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Show your love with a gift that gives

By Alexander Rosen, CNN
updated 10:49 AM EST, Thu February 14, 2013
A new breed of entrepreneur is asking customers to put their purchasing power to good use. So-called "socially concious" start-ups are focusing on more than profits by adopting a business-for-good model that strives to make money and make an impact in the lives of people around the world. A new breed of entrepreneur is asking customers to put their purchasing power to good use. So-called "socially concious" start-ups are focusing on more than profits by adopting a business-for-good model that strives to make money and make an impact in the lives of people around the world.
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Business as an agent for change
stone + cloth
stone + cloth
31 Bits
31 Bits
Krochet Kids International
Krochet Kids International
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STORY HIGHLIGHTS
  • Brands that not only make a profit but make a difference are becoming more popular
  • Matthew Clough sells backpacks to fund education in Tanzania
  • 31 Bits helps internally displaced women in Uganda earn a living making jewelry
  • The founders of Krochet Kids turned a high school hobby into a international nonprofit

(CNN) -- For years, chocolate, jewelry and flowers have been Valentine's Day staples. However, many consumers are now giving gifts that not only say I love you, but also help those in need.

Recently, the concept of giving back through consuming gained traction with TOMS shoes, the company that makes the popular slip-on shoes and donates a pair to a child in need for every pair sold. TOMS seemed to open the door for other socially conscious brands, ones that make a difference through product sales.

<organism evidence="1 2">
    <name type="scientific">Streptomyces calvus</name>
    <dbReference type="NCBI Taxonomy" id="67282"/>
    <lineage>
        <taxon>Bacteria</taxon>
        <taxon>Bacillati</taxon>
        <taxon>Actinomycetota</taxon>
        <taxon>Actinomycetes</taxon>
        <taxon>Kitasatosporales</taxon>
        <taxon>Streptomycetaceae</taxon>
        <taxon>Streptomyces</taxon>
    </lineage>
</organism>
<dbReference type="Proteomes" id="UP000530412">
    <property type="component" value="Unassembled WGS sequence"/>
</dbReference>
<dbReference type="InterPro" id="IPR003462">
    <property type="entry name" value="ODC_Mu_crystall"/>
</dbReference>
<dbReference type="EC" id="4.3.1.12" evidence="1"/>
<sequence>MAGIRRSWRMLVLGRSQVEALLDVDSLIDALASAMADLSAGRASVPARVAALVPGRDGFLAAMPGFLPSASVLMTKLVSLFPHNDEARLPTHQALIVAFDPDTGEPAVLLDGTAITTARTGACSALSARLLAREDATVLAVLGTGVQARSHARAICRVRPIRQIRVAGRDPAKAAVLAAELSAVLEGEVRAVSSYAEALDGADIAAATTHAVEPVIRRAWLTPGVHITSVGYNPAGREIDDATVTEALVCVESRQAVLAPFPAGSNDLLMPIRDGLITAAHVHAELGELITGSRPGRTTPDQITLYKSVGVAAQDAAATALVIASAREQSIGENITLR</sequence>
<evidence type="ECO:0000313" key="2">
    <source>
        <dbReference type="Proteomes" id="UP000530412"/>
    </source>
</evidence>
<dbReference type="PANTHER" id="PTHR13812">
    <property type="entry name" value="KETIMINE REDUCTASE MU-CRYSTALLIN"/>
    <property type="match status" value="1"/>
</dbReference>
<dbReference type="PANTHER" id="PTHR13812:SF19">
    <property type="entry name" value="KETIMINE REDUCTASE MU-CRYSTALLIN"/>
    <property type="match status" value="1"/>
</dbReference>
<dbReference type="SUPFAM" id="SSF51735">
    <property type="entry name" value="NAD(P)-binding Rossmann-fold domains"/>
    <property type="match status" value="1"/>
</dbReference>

Now, many entrepreneurs are opening businesses and nonprofit organizations that produce socially conscious goods. From backpacks that provide an education to jewelry that empowers women to crocheted goods that help people rise out of poverty, here are three socially conscious companies that are trying to change the world with their products.

Buy a backpack, fund an education in Tanzania

Matthew Clough traveled to Tanzania to climb Mount Kilimanjaro in 2008.

"I always had this dream of climbing each continent's highest summit. One of my buddies called me and asked if I wanted to climb Kilimanjaro, the highest peak in Africa. It was my first opportunity to check one of those seven summits off the list," says Clough.

Little did he know, reaching the peak would inspire him to pursue an even loftier goal.

Clough realized that his success on the mountain would have been impossible without the help of the porters who carried his extra gear, prepared his meals and ultimately guided him to the summit. As Clough descended the mountain, he discovered that his porters made less than a dollar a day -- an amount he later learned was not nearly enough to put a child in Tanzania through school.

After returning to the United States, Clough made it his mission to provide education opportunities for underserved communities. He started stone + cloth, a backpack company that donates part of its profits to support children's education in Tanzania.

"I decided to make backpacks to create a symbol linking my mountaineering trip with education. I kept thinking about how I used a backpack for school as a kid and wanted to create a tool for people to use to spread the word about educating those in need."

All stone + cloth backpacks are made in Los Angeles, with $10 from every backpack purchased going directly to its partner in Tanzania, the Knock Foundation.

Together with the Knock Foundation, stone + cloth supports education programs, including tuition assistance, school meals, and school supplies -- the learning essentials.